LOUISVILLE, Ky. — Our first responders are expected to be just as mentally fit as they are physically, but in a field that can push the limits on post-traumatic stress, who's watching out for their mental health?
Without a safety net, many people in this field will face early retirement, termination or suicide. Kentucky House Bill 40 is trying to combat this with a new approach to mental injury on the job.
"Anybody that is doing that job out there on the streets every day is going to see some really rough things, at some point," Dr. Mike Freville, a psychologist with Louisville Metro Police said.
"At first, it's an adrenaline rush, and you're doing what you're trained to do, but afterwards, you get that emotional dump. You realized what just happened, what could've happened," Det. Patrick Allen, the FOP president for Shively Police said.
It's a daily struggle.
"There's nights you don't sleep because of things you've seen," Allen said.
Do you bury the nightmares or talk about them?
"You try not to dwell on everything you see and experience," Allen said.
Bottling those emotions isn't the solution and over the last year, many Police, Fire and EMS departments have begun to include chaplains, psychologists and other peer mentors who can be there for their colleagues, whether they're dealing with a physical or mental injury.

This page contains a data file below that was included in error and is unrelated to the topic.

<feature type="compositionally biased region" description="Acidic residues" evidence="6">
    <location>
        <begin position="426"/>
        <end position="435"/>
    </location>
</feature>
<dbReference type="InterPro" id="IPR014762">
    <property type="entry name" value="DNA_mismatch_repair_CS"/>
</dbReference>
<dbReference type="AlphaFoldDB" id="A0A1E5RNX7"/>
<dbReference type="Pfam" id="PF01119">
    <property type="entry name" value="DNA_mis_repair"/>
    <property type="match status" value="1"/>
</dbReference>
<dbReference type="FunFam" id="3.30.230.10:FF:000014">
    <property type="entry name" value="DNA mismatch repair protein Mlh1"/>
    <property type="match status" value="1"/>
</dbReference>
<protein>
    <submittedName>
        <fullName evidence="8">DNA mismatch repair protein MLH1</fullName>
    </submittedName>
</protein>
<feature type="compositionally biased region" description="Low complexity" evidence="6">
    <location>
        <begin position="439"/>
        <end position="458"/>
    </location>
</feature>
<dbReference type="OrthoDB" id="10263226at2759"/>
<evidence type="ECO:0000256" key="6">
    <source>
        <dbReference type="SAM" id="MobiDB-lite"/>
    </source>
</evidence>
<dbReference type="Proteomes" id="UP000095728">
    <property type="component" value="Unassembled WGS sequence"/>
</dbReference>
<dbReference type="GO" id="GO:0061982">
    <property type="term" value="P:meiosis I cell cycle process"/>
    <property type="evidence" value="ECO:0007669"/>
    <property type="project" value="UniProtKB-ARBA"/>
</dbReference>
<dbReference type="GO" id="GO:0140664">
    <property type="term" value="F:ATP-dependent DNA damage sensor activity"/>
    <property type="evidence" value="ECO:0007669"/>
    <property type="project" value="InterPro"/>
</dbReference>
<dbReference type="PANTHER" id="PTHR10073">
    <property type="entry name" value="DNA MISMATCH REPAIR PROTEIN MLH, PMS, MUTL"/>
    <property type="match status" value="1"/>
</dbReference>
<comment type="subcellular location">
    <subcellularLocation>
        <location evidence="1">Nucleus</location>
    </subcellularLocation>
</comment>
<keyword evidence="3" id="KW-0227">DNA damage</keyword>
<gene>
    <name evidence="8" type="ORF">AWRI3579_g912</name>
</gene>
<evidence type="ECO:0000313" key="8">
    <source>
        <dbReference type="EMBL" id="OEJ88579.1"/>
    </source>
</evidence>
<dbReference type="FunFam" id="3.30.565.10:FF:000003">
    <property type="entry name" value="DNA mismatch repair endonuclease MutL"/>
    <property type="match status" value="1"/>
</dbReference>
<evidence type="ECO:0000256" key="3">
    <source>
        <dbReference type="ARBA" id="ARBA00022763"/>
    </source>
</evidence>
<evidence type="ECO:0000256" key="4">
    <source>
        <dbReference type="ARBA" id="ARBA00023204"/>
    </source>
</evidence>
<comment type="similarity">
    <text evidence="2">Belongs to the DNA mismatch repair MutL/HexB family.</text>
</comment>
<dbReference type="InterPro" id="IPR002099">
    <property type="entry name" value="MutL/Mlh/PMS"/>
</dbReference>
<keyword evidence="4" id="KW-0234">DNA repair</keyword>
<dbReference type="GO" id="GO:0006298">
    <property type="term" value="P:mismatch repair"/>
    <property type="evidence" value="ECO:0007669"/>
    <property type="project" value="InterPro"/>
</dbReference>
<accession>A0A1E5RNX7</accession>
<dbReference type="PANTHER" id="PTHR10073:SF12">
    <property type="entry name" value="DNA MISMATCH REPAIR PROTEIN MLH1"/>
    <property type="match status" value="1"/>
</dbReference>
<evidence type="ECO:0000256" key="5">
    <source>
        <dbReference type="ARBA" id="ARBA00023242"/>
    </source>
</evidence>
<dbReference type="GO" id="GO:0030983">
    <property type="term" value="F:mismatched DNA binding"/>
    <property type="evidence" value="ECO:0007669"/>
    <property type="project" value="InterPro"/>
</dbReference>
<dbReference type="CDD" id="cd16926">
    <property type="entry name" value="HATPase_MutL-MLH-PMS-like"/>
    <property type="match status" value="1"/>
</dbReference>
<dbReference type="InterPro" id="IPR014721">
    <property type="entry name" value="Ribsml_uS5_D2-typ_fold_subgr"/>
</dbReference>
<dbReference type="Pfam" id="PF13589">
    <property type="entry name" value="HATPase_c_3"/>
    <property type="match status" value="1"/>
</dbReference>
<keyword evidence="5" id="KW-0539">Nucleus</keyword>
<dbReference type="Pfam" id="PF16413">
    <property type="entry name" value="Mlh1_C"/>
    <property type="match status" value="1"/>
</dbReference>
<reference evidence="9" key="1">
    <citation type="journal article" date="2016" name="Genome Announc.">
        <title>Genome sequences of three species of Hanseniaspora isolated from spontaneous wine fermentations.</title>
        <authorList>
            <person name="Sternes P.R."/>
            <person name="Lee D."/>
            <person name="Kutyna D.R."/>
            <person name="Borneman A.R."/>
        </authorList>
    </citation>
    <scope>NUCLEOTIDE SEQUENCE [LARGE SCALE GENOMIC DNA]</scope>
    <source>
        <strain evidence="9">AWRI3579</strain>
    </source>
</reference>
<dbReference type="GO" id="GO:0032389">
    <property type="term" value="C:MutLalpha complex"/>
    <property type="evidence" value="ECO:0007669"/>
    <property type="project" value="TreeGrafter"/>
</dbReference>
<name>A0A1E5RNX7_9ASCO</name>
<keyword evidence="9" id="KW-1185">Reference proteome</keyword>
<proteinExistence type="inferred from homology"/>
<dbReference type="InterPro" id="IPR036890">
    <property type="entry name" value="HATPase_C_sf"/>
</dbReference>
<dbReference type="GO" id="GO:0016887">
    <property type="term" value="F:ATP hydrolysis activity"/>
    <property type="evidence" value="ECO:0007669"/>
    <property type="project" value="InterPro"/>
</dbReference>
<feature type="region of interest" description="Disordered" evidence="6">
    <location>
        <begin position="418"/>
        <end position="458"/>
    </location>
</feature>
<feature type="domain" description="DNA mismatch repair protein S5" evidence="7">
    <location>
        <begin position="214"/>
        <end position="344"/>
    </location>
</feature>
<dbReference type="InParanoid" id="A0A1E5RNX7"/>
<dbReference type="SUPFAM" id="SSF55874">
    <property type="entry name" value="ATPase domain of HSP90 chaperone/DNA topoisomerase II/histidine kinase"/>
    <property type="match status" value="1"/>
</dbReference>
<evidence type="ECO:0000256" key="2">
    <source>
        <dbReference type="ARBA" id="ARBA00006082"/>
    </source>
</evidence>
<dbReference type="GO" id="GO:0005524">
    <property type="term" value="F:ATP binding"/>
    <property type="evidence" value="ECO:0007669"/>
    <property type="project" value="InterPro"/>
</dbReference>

"We need to have a safety net," Dr. Freville said.
Right now, Kentucky law doesn't recognize a psychological injury the same as a physical one.
"It is a very real thing," Freville said.
That's where Rep. Joni Jenkins, from Kentucky's 44th District, comes in.
"We know that folks who have PTSD or past traumas, their physical health isn't as well, they can be hyper-vigilant and it affects their jobs as first responders," Jenkins said.
For the second year now, Jenkins has introduced a bill which would redefine injury when it comes to worker's compensation, adding mental injury for first responders.
"I think this is a great protection and certainly, would love for a day when no one would ever have to use this, but you know, horrible things happen."
She realizes budgets are tight.
"Certainly, local governments are always concerned about costs and workers' comp is a cost they have to provide for. My answer to that is, when we do things preventatively, we usually save more money in the long run. We know people having difficulties with mental illness and trauma tend to not do as well physically and we see a lot of absenteeism. Intervening early is going to give us a healthier first responder workforce," Jenkins said.
Dr. Freville works exclusively with LMPD, its civilian employees and their families.
"The focus now is on prevention," he said.
It's his job to support officers who've witnessed traumas, some resulting in severe PTSD.
"In my experience, the vast majority are able to rebuild," Dr. Freville said. "Let's treat the entire human being."
He's their safety net, but not every department has one and for different reasons.
"It's not just a financial commitment, it's an attitude commitment and it starts at the top. If a man or woman, in any department, doesn't have it in their mind, that 'this is real, we're not going to ignore it,' then nothing will happen," Dr. Freville said.
"Eyes are wide open on this very real situation. If we're going to demand the best, then we have to give them the best service and support."
House Bill 40 is up for debate right now, but it won't pass without your help. You can contact your Kentucky lawmakers here.
You can see more of our Stressed Into Silence series here.